Newcastle-based artist, sculptor & performer
"Newcastle is a place where I can clearly see myself growing old in."
Lottie Consalvo is a Melbourne-born, Newcastle-based artist whose practice traverses painting and performance. Most recently Consalvo’s work explores the distant self and its parallels to the expanse of the sea.
She is married to another local artist, James Drinkwater and they have two children called Vincenzo and Hester.
As part of the Peninsula City Project, I recently had the pleasure of sitting down for a chat with Lottie to gain an insight as to how she is making Newcastle her story (#MakeItYourStory). We captured a short story vignette of her with the ones she loves on film. Below are some of her extended thoughts from that interview that I believe you will find up-lifting.
With the other places that you have lived and worked in the world, why Newcastle?
After living in Germany pursuing our practice in Berlin and Leipzig, we eventually moved back to Australia and settled in Newcastle.
I met James in Melbourne, where I grew up. He was born and bred in Newcastle. One could say that I am here for love, ... technically, I brought him back to Newcastle (flashing a smile).
In reality, my connection to Newcastle has always been there. Coincidentally, my father is also from Newcastle and I have many memories of visiting for Christmas to visit my Nonna. She immigrated to Newcastle in the fifties which gave me a rich heritage to this place.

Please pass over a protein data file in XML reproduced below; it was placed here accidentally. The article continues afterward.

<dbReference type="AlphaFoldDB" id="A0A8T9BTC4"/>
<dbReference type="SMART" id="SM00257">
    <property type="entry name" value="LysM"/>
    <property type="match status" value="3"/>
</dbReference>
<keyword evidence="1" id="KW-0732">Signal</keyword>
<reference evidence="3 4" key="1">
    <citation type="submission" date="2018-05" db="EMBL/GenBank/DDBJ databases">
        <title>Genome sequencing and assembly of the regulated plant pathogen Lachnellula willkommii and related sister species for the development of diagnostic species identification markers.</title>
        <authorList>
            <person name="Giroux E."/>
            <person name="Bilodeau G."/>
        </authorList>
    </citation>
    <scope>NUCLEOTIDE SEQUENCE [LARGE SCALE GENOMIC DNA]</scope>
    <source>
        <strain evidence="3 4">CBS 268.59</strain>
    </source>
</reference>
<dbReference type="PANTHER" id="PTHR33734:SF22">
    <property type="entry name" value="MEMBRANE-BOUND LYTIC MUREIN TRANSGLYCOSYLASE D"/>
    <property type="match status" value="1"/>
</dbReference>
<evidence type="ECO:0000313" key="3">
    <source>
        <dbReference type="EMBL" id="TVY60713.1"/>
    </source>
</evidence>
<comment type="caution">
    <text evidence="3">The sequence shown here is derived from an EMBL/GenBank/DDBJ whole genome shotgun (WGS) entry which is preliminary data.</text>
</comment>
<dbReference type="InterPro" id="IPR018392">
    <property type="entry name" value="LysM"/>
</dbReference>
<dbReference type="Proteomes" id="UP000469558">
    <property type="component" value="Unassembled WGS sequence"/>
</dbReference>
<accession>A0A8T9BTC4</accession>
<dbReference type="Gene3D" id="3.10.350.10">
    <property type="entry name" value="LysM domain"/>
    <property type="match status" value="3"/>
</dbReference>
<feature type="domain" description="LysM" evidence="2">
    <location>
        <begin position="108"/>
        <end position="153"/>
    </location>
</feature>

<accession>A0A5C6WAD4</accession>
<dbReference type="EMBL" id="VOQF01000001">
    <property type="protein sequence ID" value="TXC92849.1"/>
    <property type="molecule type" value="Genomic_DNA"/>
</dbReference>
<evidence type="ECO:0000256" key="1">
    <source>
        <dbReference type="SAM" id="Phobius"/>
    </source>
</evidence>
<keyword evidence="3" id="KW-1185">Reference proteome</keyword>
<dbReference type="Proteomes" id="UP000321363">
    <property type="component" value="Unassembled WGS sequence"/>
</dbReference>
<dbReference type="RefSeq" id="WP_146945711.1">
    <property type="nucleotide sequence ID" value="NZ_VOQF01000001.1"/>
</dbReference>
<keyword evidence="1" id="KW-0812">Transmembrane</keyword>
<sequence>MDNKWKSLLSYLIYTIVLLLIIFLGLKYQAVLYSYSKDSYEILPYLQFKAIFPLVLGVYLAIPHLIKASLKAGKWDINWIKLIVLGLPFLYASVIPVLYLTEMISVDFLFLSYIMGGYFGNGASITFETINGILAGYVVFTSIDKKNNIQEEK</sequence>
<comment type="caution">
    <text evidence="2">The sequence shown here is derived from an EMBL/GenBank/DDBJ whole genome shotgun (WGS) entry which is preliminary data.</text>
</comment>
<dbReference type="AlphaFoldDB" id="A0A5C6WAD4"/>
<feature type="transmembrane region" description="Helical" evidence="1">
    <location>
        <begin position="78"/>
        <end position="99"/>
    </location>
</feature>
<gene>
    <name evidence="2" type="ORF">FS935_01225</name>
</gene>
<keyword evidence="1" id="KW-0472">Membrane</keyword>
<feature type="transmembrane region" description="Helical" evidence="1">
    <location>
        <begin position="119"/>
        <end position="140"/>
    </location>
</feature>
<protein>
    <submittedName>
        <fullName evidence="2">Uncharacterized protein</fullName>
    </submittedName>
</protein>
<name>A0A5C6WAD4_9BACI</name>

This is why I have always had a very romantic connection to Newcastle — since I was a little girl. While I grew up in country Victoria, my connection with this City fostered an affinity for the ocean and it eventually drew me here to live. We have lived at Merewether and now in Newcastle East, and I am now a person who must live where land meets the sea.
More broadly, it is exciting to be part of a city that is experiencing change and growth. This represents a key aspect to why we moved back and we didn’t want the distractions that come with a big city while pursuing our ideas and work.
How do you describe the actual qualities of life near the sea?
When we lived and worked in Paris, I felt a sense of claustrophobia, a land-lock feeling of wondering, where is that horizon, where is that place where you experience a true sense of infinity? … that the ocean gives.
Living by the sea has become a vital quality in my life and work. I enter the ocean almost every day, sometimes three times a day, and it has become an important ritual. It serves to reset my senses and lifts the veil for me to see so much more in many aspects to my life. Even when I am in the house, I have this greater sense of the ocean being near, like a living breathing organism. I am very aware of how that impacts on my mind and body.
My favourite time of the day is just after sunset when it is as if the sky and ocean meet and almost becomes one. I take my children there to experience this gift and it calms their spirit before they sleep.